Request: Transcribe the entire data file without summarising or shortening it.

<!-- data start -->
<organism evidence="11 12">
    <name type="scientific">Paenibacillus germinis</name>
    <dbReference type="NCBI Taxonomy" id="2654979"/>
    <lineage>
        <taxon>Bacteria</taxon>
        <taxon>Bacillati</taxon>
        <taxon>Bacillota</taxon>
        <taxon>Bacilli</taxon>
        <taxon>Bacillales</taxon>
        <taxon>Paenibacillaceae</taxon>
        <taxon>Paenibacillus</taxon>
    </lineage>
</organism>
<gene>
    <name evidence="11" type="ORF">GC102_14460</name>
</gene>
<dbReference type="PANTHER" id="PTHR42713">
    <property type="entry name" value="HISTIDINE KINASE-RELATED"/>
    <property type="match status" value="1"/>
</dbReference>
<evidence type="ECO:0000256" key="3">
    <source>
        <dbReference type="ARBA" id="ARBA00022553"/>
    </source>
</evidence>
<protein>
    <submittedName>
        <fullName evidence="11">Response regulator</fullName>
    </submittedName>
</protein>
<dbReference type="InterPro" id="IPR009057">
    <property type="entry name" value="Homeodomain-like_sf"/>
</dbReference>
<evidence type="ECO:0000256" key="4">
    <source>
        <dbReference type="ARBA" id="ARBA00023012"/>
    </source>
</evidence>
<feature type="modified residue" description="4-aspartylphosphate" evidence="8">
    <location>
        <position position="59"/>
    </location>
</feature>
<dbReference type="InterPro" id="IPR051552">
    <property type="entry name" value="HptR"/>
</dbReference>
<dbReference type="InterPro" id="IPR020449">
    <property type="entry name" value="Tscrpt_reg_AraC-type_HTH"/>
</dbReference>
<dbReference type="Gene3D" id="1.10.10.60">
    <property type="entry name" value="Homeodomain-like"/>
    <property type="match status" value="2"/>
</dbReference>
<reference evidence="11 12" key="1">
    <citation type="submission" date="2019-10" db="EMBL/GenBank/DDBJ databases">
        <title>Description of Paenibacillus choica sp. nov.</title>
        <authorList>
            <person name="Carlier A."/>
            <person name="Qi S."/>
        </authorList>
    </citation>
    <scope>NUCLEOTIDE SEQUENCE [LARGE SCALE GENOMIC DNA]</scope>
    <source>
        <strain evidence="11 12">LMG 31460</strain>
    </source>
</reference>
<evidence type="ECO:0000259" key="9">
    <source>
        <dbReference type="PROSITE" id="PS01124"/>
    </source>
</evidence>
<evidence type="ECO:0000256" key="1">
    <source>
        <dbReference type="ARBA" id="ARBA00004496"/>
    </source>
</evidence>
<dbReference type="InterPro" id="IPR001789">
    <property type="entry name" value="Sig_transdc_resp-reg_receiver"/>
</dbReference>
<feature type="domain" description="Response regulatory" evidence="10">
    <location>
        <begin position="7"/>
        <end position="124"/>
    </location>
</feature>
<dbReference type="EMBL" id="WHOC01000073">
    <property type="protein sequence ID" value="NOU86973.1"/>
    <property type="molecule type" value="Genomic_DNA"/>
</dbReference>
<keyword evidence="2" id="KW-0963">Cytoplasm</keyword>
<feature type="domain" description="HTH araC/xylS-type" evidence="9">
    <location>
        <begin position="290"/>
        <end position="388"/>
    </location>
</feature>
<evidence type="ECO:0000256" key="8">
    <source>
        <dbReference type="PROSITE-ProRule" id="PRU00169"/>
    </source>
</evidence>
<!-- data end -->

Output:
<organism evidence="11 12">
    <name type="scientific">Paenibacillus germinis</name>
    <dbReference type="NCBI Taxonomy" id="2654979"/>
    <lineage>
        <taxon>Bacteria</taxon>
        <taxon>Bacillati</taxon>
        <taxon>Bacillota</taxon>
        <taxon>Bacilli</taxon>
        <taxon>Bacillales</taxon>
        <taxon>Paenibacillaceae</taxon>
        <taxon>Paenibacillus</taxon>
    </lineage>
</organism>
<gene>
    <name evidence="11" type="ORF">GC102_14460</name>
</gene>
<dbReference type="PANTHER" id="PTHR42713">
    <property type="entry name" value="HISTIDINE KINASE-RELATED"/>
    <property type="match status" value="1"/>
</dbReference>
<evidence type="ECO:0000256" key="3">
    <source>
        <dbReference type="ARBA" id="ARBA00022553"/>
    </source>
</evidence>
<protein>
    <submittedName>
        <fullName evidence="11">Response regulator</fullName>
    </submittedName>
</protein>
<dbReference type="InterPro" id="IPR009057">
    <property type="entry name" value="Homeodomain-like_sf"/>
</dbReference>
<evidence type="ECO:0000256" key="4">
    <source>
        <dbReference type="ARBA" id="ARBA00023012"/>
    </source>
</evidence>
<feature type="modified residue" description="4-aspartylphosphate" evidence="8">
    <location>
        <position position="59"/>
    </location>
</feature>
<dbReference type="InterPro" id="IPR051552">
    <property type="entry name" value="HptR"/>
</dbReference>
<dbReference type="InterPro" id="IPR020449">
    <property type="entry name" value="Tscrpt_reg_AraC-type_HTH"/>
</dbReference>
<dbReference type="Gene3D" id="1.10.10.60">
    <property type="entry name" value="Homeodomain-like"/>
    <property type="match status" value="2"/>
</dbReference>
<reference evidence="11 12" key="1">
    <citation type="submission" date="2019-10" db="EMBL/GenBank/DDBJ databases">
        <title>Description of Paenibacillus choica sp. nov.</title>
        <authorList>
            <person name="Carlier A."/>
            <person name="Qi S."/>
        </authorList>
    </citation>
    <scope>NUCLEOTIDE SEQUENCE [LARGE SCALE GENOMIC DNA]</scope>
    <source>
        <strain evidence="11 12">LMG 31460</strain>
    </source>
</reference>
<evidence type="ECO:0000259" key="9">
    <source>
        <dbReference type="PROSITE" id="PS01124"/>
    </source>
</evidence>
<evidence type="ECO:0000256" key="1">
    <source>
        <dbReference type="ARBA" id="ARBA00004496"/>
    </source>
</evidence>
<dbReference type="InterPro" id="IPR001789">
    <property type="entry name" value="Sig_transdc_resp-reg_receiver"/>
</dbReference>
<feature type="domain" description="Response regulatory" evidence="10">
    <location>
        <begin position="7"/>
        <end position="124"/>
    </location>
</feature>
<dbReference type="EMBL" id="WHOC01000073">
    <property type="protein sequence ID" value="NOU86973.1"/>
    <property type="molecule type" value="Genomic_DNA"/>
</dbReference>
<keyword evidence="2" id="KW-0963">Cytoplasm</keyword>
<feature type="domain" description="HTH araC/xylS-type" evidence="9">
    <location>
        <begin position="290"/>
        <end position="388"/>
    </location>
</feature>
<evidence type="ECO:0000256" key="8">
    <source>
        <dbReference type="PROSITE-ProRule" id="PRU00169"/>
    </source>
</evidence>